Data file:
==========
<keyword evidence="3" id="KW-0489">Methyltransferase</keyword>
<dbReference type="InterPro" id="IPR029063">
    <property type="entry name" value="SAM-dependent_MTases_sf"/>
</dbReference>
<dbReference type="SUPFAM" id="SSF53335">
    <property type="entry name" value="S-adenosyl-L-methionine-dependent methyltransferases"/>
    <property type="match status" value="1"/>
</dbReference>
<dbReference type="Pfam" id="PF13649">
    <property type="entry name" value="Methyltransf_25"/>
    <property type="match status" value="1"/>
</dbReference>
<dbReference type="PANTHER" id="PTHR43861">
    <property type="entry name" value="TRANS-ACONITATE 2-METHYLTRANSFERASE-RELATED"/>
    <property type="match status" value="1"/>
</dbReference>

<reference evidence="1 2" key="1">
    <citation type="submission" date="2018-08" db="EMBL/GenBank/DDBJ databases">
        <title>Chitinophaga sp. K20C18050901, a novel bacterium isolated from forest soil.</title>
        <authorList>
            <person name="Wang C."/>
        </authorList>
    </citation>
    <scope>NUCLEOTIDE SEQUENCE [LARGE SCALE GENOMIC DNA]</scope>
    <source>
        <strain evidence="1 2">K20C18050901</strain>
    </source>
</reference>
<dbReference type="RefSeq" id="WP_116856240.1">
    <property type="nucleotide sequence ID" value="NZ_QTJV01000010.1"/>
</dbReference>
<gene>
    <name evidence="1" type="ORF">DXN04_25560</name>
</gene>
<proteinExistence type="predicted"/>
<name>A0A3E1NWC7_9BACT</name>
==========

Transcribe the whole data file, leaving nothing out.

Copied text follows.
<keyword evidence="3" id="KW-0489">Methyltransferase</keyword>
<dbReference type="InterPro" id="IPR029063">
    <property type="entry name" value="SAM-dependent_MTases_sf"/>
</dbReference>
<dbReference type="SUPFAM" id="SSF53335">
    <property type="entry name" value="S-adenosyl-L-methionine-dependent methyltransferases"/>
    <property type="match status" value="1"/>
</dbReference>
<dbReference type="Pfam" id="PF13649">
    <property type="entry name" value="Methyltransf_25"/>
    <property type="match status" value="1"/>
</dbReference>
<dbReference type="PANTHER" id="PTHR43861">
    <property type="entry name" value="TRANS-ACONITATE 2-METHYLTRANSFERASE-RELATED"/>
    <property type="match status" value="1"/>
</dbReference>

<reference evidence="1 2" key="1">
    <citation type="submission" date="2018-08" db="EMBL/GenBank/DDBJ databases">
        <title>Chitinophaga sp. K20C18050901, a novel bacterium isolated from forest soil.</title>
        <authorList>
            <person name="Wang C."/>
        </authorList>
    </citation>
    <scope>NUCLEOTIDE SEQUENCE [LARGE SCALE GENOMIC DNA]</scope>
    <source>
        <strain evidence="1 2">K20C18050901</strain>
    </source>
</reference>
<dbReference type="RefSeq" id="WP_116856240.1">
    <property type="nucleotide sequence ID" value="NZ_QTJV01000010.1"/>
</dbReference>
<gene>
    <name evidence="1" type="ORF">DXN04_25560</name>
</gene>
<proteinExistence type="predicted"/>
<name>A0A3E1NWC7_9BACT</name>